Inequality in Latin America has always been linked to the capture of the state by predatory elites, capital market imperfections, lack of access to credit for the poor, inequality of opportunities (in particular, in terms of access to high quality education), labor market segmentation, and discrimination against women and non-whites. This means that the observed fall in inequality is good news both in terms of fairness and overall economic efficiency.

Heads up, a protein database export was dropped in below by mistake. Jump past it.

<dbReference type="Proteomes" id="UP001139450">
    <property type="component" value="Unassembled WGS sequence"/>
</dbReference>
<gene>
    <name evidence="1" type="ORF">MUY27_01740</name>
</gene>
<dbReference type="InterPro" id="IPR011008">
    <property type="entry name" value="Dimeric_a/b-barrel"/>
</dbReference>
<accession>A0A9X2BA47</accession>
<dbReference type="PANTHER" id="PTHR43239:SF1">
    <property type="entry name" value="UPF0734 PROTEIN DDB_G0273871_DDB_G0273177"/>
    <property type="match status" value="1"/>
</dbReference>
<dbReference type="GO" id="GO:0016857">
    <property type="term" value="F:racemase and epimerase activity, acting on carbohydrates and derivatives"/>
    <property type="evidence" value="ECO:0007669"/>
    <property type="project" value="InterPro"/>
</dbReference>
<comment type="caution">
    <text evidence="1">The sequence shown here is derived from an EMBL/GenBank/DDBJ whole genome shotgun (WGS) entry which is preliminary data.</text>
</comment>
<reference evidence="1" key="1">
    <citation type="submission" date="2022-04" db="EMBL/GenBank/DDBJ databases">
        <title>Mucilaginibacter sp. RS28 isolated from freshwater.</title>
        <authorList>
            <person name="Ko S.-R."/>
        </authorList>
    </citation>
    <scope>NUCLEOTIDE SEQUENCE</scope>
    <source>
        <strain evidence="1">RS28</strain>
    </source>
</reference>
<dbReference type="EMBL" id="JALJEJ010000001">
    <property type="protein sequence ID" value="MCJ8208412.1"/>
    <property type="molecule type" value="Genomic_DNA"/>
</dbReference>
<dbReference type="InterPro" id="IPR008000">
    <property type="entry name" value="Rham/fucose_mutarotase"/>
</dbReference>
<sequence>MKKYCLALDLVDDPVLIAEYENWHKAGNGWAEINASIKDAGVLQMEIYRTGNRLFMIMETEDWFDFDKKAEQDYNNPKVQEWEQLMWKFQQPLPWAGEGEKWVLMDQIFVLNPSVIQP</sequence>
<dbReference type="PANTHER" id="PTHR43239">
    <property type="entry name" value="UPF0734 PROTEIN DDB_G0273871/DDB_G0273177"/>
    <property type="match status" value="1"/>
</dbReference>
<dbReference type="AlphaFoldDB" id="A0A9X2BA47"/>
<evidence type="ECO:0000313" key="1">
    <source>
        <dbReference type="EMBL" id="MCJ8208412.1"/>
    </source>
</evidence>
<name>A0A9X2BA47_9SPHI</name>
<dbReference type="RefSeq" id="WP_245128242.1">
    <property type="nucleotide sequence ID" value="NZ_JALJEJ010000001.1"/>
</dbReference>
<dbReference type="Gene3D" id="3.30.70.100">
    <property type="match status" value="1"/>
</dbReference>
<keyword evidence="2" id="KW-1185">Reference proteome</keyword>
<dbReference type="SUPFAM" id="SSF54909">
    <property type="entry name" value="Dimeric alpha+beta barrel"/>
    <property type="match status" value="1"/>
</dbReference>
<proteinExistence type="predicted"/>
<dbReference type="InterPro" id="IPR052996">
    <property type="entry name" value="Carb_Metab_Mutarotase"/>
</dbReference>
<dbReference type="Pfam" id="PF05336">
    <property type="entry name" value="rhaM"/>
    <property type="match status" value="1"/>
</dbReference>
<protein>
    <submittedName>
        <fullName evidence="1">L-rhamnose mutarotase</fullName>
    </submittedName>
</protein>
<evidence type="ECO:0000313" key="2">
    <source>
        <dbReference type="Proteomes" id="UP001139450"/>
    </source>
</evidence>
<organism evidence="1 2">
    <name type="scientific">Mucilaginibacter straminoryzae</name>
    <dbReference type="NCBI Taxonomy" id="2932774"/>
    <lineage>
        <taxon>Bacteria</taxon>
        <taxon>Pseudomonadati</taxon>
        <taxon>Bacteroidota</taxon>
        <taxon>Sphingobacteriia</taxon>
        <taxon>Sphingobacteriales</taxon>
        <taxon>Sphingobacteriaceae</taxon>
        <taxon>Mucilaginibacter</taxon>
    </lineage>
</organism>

The results of recent research show that both labor and non-labor income inequality declined during the decade, and the data point to two underlying phenomena in the three countries in question. First, a fall was observed in the premium to skilled labor (that is, the relative wage of employees with higher levels of education vis-à-vis those with no or lower levels). Second, the governments of these countries implemented more progressive antipoverty transfer programs.